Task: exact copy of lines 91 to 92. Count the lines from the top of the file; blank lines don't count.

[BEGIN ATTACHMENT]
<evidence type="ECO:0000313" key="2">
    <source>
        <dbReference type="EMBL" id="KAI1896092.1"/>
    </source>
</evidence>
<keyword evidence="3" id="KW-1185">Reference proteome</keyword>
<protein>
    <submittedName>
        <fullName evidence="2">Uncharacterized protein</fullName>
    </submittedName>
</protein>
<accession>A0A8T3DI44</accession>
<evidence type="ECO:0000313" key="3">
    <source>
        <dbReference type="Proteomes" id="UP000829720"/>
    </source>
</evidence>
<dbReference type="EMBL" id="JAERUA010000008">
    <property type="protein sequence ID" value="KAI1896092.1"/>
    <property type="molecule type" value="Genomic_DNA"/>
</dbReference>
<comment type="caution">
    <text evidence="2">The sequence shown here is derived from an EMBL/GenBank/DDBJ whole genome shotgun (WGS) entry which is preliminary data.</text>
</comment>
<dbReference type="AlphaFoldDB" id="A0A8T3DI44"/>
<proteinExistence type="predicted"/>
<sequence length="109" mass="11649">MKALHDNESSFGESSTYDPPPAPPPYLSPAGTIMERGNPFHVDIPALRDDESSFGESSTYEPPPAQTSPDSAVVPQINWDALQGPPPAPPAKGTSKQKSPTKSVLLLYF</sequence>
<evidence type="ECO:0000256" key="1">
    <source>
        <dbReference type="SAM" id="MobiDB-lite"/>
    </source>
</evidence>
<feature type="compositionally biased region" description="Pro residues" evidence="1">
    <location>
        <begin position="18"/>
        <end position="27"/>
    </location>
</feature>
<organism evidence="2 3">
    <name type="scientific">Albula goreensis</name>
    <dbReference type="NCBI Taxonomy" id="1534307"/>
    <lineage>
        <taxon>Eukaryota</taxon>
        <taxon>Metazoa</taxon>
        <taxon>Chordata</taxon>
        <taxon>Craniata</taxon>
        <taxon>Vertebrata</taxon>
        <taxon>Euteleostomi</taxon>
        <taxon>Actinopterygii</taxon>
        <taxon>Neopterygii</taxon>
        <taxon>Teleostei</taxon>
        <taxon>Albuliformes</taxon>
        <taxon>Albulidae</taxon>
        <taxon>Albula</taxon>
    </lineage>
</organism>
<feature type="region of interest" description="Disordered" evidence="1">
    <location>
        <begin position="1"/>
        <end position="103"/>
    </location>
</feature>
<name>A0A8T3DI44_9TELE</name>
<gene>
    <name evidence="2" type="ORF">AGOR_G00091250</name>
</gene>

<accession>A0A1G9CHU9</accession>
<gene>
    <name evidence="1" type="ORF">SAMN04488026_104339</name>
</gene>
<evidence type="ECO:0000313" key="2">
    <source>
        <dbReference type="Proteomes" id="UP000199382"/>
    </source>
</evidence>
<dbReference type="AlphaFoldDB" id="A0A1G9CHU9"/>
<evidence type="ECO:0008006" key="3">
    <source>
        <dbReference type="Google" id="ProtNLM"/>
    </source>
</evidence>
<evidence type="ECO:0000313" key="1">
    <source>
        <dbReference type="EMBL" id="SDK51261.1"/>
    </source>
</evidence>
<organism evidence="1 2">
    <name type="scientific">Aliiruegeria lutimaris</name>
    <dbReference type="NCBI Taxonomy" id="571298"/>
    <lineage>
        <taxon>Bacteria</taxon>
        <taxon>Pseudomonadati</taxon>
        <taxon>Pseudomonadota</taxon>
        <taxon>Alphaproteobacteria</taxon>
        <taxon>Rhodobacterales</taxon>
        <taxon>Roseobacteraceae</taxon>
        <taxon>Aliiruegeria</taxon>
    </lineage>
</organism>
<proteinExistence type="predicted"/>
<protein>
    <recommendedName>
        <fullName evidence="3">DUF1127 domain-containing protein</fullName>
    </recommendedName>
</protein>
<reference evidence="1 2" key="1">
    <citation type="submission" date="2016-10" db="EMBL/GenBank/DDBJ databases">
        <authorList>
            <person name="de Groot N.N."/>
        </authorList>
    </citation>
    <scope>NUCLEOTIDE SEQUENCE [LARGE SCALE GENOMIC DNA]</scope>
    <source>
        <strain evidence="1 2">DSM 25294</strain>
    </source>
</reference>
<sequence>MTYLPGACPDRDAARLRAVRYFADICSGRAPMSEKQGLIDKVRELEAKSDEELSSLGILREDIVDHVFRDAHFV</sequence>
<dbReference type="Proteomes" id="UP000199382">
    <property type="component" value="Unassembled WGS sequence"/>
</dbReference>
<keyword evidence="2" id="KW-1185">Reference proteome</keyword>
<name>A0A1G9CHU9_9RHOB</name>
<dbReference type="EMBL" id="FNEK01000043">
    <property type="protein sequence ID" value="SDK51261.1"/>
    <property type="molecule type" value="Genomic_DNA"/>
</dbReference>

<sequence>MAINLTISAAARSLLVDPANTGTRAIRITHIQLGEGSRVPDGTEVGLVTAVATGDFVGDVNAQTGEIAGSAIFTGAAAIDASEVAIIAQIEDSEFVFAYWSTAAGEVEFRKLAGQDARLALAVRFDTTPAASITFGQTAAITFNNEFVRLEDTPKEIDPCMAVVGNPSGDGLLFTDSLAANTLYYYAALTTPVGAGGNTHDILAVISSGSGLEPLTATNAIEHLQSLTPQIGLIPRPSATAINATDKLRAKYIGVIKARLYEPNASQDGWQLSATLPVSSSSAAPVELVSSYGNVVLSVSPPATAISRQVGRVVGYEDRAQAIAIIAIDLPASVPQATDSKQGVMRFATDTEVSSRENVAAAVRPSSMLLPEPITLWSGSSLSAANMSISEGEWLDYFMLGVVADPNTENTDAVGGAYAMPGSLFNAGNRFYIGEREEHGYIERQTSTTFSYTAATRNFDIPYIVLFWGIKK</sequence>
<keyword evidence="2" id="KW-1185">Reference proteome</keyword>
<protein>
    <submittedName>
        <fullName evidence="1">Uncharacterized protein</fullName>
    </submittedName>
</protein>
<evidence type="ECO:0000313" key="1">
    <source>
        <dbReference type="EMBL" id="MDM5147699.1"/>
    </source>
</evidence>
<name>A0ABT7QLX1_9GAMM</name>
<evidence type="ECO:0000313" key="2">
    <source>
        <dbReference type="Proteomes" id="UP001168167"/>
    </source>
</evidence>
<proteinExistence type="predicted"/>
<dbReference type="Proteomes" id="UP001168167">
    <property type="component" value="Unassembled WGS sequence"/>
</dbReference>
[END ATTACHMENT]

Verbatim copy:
        <taxon>Bacteria</taxon>
        <taxon>Pseudomonadati</taxon>